LANSING, Mich. (WLUC) - Michigan has more ENERGY STAR certified K-12 schools than any other state in the Midwest, and it plans to continue its leadership in the coming years by helping Michigan public educational facilities pursue this designation and cut energy bills in the process.
To help schools with the certification process, the Michigan Energy Office (MEO) today announced a program that will make funds available to Michigan public educational facilities in Michigan on a first-come, first-served basis.
“ENERGY STAR certification helps schools cut energy bills, keep more dollars in the classroom, and provide a cleaner and healthier learning environment,” says Anne Armstrong Cusack, executive director of the Michigan Agency for Energy, of which MEO is part. “It also offers schools a way to demonstrate their commitment to environmental leadership.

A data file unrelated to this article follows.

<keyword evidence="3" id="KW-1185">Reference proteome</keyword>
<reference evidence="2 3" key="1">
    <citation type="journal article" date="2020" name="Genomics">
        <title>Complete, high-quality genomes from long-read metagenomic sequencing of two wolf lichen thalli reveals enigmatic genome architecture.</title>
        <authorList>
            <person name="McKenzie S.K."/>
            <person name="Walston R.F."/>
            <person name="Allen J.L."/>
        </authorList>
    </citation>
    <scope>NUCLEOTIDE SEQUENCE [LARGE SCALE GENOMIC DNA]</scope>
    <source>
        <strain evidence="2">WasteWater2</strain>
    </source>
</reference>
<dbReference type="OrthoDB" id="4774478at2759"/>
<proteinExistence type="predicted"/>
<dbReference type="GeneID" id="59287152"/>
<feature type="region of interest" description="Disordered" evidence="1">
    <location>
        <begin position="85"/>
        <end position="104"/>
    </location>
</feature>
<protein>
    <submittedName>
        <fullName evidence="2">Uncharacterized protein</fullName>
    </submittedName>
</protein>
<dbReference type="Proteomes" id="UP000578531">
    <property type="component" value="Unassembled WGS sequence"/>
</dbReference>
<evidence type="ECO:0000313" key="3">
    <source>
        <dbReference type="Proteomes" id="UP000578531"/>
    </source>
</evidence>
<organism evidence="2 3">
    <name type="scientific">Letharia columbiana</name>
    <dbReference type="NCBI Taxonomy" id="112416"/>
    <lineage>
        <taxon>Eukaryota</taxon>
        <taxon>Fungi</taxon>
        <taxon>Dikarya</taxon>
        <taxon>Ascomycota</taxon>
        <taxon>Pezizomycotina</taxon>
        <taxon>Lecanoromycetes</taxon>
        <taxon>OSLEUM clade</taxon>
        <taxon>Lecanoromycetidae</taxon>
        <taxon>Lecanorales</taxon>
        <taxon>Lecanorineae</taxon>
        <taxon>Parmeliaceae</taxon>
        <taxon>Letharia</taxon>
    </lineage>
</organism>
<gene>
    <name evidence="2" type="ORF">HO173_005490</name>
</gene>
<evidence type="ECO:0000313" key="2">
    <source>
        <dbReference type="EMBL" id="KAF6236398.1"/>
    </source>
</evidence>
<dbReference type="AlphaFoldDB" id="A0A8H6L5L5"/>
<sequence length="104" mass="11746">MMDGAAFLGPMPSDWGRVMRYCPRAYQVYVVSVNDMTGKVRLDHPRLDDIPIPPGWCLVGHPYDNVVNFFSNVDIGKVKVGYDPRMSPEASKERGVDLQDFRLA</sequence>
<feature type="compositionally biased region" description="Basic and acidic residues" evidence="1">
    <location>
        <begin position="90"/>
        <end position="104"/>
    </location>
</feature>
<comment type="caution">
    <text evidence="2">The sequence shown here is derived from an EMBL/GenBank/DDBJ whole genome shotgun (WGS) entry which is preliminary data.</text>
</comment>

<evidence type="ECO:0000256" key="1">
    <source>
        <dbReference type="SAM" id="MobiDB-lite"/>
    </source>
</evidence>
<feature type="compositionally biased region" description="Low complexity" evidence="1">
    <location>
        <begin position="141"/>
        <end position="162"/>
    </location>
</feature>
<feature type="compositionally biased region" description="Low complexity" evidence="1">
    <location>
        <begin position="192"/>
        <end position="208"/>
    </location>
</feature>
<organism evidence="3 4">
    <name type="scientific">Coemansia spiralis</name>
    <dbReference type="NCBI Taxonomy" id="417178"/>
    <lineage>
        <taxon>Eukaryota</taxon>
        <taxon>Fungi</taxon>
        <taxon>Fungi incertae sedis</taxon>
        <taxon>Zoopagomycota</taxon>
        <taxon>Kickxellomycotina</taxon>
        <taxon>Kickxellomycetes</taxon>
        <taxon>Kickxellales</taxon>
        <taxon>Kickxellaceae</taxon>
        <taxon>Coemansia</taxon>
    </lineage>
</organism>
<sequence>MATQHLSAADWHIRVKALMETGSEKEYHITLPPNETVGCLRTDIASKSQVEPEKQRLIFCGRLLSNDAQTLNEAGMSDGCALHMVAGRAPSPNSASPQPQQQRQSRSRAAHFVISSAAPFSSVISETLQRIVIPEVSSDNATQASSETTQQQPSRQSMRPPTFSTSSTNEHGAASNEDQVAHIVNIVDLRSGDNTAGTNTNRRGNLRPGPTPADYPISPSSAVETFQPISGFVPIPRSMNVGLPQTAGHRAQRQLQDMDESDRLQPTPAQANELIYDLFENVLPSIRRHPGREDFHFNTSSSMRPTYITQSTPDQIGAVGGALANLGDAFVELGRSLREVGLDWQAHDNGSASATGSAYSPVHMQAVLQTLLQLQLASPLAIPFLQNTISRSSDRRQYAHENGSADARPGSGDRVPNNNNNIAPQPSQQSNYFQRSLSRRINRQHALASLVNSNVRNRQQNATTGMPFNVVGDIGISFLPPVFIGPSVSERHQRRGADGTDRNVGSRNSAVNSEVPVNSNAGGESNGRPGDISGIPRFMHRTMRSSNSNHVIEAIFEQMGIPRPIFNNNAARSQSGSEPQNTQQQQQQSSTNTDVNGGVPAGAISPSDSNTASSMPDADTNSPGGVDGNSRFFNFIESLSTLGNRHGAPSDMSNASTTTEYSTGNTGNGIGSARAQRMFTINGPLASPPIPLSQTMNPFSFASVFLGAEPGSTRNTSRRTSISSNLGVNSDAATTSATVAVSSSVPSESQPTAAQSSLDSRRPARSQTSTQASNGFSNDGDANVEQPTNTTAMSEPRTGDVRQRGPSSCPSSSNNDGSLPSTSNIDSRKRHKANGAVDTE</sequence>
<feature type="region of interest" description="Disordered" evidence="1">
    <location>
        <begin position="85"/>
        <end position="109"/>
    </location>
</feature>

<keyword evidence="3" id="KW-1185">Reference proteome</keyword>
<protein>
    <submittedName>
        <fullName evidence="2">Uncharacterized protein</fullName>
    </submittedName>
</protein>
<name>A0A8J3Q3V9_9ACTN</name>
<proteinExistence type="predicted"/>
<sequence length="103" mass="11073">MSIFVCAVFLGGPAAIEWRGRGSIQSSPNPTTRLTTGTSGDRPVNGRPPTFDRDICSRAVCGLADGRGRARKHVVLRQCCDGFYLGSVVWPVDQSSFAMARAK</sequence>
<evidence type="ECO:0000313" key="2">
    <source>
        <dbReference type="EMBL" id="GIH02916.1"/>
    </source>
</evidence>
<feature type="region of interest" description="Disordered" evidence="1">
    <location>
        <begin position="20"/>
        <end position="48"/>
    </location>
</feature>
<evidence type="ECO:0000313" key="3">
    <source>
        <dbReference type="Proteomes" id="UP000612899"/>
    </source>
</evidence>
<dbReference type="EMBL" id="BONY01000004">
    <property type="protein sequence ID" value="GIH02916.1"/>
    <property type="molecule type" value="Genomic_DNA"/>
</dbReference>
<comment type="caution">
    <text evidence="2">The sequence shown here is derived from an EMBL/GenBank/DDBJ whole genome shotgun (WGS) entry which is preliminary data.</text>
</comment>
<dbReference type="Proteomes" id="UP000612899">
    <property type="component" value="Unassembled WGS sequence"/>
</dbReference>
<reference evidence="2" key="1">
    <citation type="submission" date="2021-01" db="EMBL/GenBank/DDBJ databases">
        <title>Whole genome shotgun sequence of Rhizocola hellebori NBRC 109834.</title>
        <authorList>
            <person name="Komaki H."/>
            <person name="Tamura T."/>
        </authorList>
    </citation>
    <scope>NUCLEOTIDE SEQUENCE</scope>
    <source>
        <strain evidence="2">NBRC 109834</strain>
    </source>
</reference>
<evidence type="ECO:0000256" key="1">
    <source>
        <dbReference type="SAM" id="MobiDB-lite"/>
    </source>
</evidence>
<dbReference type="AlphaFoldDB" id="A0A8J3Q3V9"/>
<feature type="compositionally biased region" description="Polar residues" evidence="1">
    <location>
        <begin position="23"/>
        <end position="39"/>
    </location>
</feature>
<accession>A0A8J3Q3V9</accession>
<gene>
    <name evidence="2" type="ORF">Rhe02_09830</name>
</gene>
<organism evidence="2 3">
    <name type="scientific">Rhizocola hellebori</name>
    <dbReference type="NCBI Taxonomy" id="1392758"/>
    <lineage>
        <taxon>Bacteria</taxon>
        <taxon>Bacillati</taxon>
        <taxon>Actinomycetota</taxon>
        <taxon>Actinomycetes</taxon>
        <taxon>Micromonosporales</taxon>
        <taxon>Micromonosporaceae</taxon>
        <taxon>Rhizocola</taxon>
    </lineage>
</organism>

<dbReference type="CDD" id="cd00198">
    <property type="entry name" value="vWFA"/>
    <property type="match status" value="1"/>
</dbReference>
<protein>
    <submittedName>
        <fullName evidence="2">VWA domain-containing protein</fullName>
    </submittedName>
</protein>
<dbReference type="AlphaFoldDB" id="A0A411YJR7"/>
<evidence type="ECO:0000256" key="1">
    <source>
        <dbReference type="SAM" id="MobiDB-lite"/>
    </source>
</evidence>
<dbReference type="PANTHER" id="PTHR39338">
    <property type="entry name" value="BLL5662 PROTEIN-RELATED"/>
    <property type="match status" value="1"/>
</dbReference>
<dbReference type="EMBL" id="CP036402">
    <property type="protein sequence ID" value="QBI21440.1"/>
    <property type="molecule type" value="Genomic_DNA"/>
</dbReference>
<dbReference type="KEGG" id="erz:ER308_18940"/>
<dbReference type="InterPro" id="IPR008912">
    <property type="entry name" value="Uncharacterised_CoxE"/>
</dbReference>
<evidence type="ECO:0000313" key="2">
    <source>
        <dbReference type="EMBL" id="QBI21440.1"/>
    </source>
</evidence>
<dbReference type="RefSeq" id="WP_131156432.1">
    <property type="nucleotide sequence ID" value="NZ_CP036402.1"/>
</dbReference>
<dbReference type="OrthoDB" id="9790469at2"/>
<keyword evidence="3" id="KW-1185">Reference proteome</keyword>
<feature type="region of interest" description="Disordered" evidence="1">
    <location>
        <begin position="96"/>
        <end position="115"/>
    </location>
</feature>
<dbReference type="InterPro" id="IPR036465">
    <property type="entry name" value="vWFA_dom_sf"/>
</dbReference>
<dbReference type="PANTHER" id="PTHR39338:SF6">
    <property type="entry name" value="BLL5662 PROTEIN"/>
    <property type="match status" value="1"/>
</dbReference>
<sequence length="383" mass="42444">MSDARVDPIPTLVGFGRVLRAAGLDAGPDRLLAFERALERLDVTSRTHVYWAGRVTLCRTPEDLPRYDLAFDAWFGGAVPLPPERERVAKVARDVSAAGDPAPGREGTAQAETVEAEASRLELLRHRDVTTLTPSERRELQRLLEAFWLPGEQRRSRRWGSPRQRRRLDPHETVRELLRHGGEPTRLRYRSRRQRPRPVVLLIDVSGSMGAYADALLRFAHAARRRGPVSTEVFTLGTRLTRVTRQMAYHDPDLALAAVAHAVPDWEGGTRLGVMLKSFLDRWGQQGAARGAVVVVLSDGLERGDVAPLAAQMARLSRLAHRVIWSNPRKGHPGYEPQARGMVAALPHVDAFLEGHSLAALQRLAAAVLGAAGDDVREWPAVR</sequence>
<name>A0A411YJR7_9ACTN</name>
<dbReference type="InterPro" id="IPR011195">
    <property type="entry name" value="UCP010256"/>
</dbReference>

“This new program will help Michigan schools cut energy waste and keep the energy efficiency momentum going.”
ENERGY STAR certified buildings and plants meet strict energy performance standards set by the U.S. Environmental Protection Agency (EPA). They use less energy, are less expensive to operate, and cause fewer greenhouse gas emissions than their peers.
Specifically, to be eligible for ENERGY STAR certification, a building must earn an ENERGY STAR score of 75 or higher, indicating that it performs better than at least 75 percent of similar buildings nationwide.
At the end of 2017, 479 K-12 schools in Michigan had earned ENERGY STAR certification, the most of any state in the Midwest region.
There are six schools in the Upper Peninsula that have received ENERGY STAR certification:
- Negaunee High School, 500 W. Arch St.
- Negaunee Middle School, 102 W. Case St.
- PLES & 7-12 Jr./Sr. High, 210 Lyons St. Baraga
- Houghton Elementary, 903 W. Jacker Ave.
- Houghton High School, 1603 Gundlach Rd.
- Lincoln Elementary School, 810 E. Fifth St. Sault Ste. Marie
For more information on this program, click here.